lowrider lowrider is offline
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That's a lot of money for a uke. What about Pono? You can go up to Wahiawa and try them out.

PonoGuitar@gmail.com
(808) 622-1064
401 N. Cane St. Unit A, Suite 10
Wahiawa, HI 96786
9.00am to 5.00pm HST Monday-Friday
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Old 07-12-2017, 04:51 PM
drive-south drive-south is offline
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Many great Uke builders out there including Bear Creek and even Bill Collings.
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Old 07-12-2017, 05:31 PM
Kalani Kalani is offline
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I wouldn't pay that much money for an instrument with those flaws. I think an instrument in that price range should be practically flawless in craftsmanship---definitely shouldn't have any glue showing and/or sharp frets. All of my ukes are a lot older than 8 months (and a lot cheaper); I've lived here all my life and none of them have those symptoms. Especially being in that shop it leads me to suspect that he may be an artist creating a pretty work of art as opposed to an established luthier creating a great instrument.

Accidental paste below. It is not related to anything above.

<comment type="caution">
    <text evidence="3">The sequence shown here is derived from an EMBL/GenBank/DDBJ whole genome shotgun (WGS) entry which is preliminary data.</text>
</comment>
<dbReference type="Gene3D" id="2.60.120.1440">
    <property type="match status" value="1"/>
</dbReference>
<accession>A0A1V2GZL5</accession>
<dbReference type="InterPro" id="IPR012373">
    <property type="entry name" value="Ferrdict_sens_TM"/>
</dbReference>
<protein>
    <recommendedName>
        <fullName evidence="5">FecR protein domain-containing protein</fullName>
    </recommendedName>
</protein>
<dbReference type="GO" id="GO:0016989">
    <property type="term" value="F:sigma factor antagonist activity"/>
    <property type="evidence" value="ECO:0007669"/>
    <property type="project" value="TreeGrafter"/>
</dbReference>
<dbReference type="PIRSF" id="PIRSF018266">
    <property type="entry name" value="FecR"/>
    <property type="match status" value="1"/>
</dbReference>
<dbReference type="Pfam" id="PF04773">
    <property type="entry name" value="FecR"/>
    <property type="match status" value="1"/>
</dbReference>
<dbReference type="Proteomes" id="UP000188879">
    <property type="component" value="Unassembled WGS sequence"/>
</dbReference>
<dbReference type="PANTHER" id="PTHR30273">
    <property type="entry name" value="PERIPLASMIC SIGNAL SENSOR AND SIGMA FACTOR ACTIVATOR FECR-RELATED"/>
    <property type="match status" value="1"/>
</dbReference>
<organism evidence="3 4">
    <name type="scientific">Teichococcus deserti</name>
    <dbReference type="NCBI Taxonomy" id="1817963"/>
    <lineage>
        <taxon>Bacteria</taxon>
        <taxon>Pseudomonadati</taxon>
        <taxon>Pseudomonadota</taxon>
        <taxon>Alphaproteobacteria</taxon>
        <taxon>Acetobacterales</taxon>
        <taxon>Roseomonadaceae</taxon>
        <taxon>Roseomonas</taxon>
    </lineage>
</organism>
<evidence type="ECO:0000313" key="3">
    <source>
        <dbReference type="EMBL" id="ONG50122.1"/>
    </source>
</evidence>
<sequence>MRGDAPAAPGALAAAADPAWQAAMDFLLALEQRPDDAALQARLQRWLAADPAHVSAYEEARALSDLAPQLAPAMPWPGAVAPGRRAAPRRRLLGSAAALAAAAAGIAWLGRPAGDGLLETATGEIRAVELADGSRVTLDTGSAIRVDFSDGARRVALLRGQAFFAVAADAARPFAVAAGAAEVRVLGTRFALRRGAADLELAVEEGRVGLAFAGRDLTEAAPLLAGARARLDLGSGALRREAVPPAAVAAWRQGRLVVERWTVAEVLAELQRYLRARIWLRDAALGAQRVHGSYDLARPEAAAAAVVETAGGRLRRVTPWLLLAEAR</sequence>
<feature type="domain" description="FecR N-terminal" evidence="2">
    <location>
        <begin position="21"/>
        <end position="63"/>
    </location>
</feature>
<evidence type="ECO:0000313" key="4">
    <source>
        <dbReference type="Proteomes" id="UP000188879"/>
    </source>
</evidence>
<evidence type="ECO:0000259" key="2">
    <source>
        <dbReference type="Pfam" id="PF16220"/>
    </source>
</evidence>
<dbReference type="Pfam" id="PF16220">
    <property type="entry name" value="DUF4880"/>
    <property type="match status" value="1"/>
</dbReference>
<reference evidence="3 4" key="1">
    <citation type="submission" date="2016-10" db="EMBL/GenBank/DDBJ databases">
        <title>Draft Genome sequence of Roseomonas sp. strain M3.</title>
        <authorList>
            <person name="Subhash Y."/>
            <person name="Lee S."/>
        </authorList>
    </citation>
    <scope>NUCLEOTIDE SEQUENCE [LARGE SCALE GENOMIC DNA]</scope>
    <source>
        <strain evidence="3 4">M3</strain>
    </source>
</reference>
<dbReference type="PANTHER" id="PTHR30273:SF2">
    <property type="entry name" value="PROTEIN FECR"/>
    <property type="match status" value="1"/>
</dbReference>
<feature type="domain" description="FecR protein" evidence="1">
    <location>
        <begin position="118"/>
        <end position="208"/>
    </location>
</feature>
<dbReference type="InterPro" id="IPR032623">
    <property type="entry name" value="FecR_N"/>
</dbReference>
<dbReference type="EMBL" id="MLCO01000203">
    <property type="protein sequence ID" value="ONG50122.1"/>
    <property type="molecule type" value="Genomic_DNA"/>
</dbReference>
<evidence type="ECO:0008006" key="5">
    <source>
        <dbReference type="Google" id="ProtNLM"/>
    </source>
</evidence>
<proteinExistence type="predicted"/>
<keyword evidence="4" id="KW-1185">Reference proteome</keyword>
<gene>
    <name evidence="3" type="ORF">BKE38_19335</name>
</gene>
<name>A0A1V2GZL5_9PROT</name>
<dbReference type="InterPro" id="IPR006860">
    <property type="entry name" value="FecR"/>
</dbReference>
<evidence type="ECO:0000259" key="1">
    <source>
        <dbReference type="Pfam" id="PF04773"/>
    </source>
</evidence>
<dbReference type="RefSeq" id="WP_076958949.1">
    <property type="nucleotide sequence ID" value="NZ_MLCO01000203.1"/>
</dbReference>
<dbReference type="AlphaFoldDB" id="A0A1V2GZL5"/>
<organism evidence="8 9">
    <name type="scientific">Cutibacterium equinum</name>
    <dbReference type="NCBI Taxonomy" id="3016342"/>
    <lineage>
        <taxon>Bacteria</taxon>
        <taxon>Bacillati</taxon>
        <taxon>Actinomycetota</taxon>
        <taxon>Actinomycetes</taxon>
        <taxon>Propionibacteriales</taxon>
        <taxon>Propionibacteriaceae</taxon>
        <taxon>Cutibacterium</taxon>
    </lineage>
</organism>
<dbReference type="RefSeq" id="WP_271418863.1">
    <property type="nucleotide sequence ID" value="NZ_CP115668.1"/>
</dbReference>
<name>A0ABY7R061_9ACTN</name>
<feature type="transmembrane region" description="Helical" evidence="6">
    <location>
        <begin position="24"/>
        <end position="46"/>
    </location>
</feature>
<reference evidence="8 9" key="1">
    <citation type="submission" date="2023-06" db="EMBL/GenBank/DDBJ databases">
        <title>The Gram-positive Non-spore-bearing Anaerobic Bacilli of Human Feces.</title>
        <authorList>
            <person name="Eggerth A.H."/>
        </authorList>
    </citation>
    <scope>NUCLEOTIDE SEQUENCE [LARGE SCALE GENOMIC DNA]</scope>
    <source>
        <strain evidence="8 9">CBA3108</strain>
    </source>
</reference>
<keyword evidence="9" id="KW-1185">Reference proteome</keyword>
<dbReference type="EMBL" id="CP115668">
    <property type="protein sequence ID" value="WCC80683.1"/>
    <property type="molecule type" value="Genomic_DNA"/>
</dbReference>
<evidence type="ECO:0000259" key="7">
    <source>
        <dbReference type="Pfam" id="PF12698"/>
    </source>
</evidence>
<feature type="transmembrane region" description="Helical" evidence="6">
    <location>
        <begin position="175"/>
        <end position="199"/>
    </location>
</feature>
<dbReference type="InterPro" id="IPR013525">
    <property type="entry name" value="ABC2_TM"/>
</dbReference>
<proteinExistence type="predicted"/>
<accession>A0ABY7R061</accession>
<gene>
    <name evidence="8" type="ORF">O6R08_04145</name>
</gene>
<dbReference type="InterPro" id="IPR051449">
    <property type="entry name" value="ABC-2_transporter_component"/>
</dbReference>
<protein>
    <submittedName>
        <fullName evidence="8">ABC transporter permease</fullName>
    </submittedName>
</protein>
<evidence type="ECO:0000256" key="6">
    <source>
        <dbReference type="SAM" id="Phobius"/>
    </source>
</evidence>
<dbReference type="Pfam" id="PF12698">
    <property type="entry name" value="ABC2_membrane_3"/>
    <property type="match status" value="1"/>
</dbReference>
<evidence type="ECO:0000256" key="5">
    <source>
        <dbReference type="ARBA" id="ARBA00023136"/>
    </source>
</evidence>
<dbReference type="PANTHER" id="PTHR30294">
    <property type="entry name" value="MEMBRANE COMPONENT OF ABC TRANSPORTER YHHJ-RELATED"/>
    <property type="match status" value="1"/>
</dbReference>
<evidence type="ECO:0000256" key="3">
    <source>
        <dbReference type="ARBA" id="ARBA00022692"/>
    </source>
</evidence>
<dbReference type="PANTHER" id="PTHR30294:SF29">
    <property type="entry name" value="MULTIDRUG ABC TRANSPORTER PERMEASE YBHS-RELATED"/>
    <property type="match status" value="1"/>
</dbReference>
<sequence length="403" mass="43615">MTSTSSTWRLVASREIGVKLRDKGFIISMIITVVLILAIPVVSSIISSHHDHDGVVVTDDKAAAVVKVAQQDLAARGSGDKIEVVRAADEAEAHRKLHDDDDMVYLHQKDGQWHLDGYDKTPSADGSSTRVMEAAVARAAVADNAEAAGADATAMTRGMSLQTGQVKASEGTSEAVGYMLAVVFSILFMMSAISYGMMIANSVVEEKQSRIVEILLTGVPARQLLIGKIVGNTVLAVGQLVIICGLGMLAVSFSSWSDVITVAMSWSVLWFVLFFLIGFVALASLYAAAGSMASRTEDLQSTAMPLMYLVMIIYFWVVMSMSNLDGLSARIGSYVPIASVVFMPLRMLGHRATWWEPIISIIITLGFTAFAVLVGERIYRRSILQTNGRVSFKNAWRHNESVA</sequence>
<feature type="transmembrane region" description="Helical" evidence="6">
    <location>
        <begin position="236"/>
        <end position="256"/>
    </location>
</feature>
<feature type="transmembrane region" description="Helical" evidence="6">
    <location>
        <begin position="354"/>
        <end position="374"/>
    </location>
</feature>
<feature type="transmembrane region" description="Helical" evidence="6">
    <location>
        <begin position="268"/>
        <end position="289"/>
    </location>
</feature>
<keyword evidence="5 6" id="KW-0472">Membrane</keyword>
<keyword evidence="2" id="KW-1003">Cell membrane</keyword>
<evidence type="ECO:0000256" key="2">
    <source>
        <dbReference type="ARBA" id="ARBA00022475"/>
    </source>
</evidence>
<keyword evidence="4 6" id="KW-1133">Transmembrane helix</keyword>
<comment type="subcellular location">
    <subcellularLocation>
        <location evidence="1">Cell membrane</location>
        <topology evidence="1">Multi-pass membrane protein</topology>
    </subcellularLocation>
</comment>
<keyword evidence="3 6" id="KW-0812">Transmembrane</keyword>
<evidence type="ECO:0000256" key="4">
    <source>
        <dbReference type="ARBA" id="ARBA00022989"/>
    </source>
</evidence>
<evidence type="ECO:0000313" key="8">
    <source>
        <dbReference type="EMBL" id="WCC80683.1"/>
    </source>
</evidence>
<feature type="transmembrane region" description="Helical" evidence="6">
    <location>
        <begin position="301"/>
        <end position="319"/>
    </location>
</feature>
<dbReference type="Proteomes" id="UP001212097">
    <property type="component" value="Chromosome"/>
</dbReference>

That being said, the materials look really high quality and I think $1,800 would be a very reasonable price if it sounded great and didn't have those physical flaws.

As others have mentioned, I would focus on the more established makers if you're looking for a good instrument. I personally am a big fan of KoAloha here in Hawaii. That's what I chose after trying all of the best brands here (Kamaka, Kanilea, Ko'olau as well as Collings and Martin).

Last edited by Kalani; 07-12-2017 at 05:37 PM.